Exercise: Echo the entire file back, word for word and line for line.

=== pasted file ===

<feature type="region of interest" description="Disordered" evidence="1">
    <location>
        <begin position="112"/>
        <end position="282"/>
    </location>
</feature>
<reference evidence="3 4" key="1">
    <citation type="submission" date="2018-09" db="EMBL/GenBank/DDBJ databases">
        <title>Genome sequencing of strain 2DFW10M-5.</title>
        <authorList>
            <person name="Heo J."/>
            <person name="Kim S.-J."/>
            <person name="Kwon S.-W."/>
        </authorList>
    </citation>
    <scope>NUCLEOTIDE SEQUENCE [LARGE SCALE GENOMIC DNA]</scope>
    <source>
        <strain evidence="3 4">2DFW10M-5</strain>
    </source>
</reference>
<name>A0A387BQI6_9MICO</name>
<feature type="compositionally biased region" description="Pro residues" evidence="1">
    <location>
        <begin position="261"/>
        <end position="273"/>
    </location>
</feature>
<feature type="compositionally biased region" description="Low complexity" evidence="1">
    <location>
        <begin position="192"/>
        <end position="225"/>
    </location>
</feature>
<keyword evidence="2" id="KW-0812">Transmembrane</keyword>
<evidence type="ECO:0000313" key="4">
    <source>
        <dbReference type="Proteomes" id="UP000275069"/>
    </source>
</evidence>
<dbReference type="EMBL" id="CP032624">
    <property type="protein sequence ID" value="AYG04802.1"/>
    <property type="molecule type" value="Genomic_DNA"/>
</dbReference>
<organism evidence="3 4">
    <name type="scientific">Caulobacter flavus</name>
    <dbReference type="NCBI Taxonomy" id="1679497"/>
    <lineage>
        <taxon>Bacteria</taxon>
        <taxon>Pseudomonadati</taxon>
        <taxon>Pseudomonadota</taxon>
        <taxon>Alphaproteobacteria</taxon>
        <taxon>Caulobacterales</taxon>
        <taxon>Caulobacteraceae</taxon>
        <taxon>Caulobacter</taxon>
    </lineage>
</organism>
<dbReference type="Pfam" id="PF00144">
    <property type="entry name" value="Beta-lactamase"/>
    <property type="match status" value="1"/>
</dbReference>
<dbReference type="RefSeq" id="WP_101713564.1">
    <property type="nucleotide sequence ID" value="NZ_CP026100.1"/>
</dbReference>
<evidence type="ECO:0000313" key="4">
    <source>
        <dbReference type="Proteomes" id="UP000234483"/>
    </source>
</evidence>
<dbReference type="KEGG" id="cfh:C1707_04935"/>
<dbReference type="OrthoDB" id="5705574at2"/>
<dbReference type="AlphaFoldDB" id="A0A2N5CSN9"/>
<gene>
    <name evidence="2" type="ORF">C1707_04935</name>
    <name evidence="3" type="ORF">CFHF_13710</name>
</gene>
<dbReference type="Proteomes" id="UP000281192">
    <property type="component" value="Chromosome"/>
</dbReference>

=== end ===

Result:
<feature type="region of interest" description="Disordered" evidence="1">
    <location>
        <begin position="112"/>
        <end position="282"/>
    </location>
</feature>
<reference evidence="3 4" key="1">
    <citation type="submission" date="2018-09" db="EMBL/GenBank/DDBJ databases">
        <title>Genome sequencing of strain 2DFW10M-5.</title>
        <authorList>
            <person name="Heo J."/>
            <person name="Kim S.-J."/>
            <person name="Kwon S.-W."/>
        </authorList>
    </citation>
    <scope>NUCLEOTIDE SEQUENCE [LARGE SCALE GENOMIC DNA]</scope>
    <source>
        <strain evidence="3 4">2DFW10M-5</strain>
    </source>
</reference>
<name>A0A387BQI6_9MICO</name>
<feature type="compositionally biased region" description="Pro residues" evidence="1">
    <location>
        <begin position="261"/>
        <end position="273"/>
    </location>
</feature>
<feature type="compositionally biased region" description="Low complexity" evidence="1">
    <location>
        <begin position="192"/>
        <end position="225"/>
    </location>
</feature>
<keyword evidence="2" id="KW-0812">Transmembrane</keyword>
<evidence type="ECO:0000313" key="4">
    <source>
        <dbReference type="Proteomes" id="UP000275069"/>
    </source>
</evidence>
<dbReference type="EMBL" id="CP032624">
    <property type="protein sequence ID" value="AYG04802.1"/>
    <property type="molecule type" value="Genomic_DNA"/>
</dbReference>
<organism evidence="3 4">
    <name type="scientific">Caulobacter flavus</name>
    <dbReference type="NCBI Taxonomy" id="1679497"/>
    <lineage>
        <taxon>Bacteria</taxon>
        <taxon>Pseudomonadati</taxon>
        <taxon>Pseudomonadota</taxon>
        <taxon>Alphaproteobacteria</taxon>
        <taxon>Caulobacterales</taxon>
        <taxon>Caulobacteraceae</taxon>
        <taxon>Caulobacter</taxon>
    </lineage>
</organism>
<dbReference type="Pfam" id="PF00144">
    <property type="entry name" value="Beta-lactamase"/>
    <property type="match status" value="1"/>
</dbReference>
<dbReference type="RefSeq" id="WP_101713564.1">
    <property type="nucleotide sequence ID" value="NZ_CP026100.1"/>
</dbReference>
<evidence type="ECO:0000313" key="4">
    <source>
        <dbReference type="Proteomes" id="UP000234483"/>
    </source>
</evidence>
<dbReference type="KEGG" id="cfh:C1707_04935"/>
<dbReference type="OrthoDB" id="5705574at2"/>
<dbReference type="AlphaFoldDB" id="A0A2N5CSN9"/>
<gene>
    <name evidence="2" type="ORF">C1707_04935</name>
    <name evidence="3" type="ORF">CFHF_13710</name>
</gene>
<dbReference type="Proteomes" id="UP000281192">
    <property type="component" value="Chromosome"/>
</dbReference>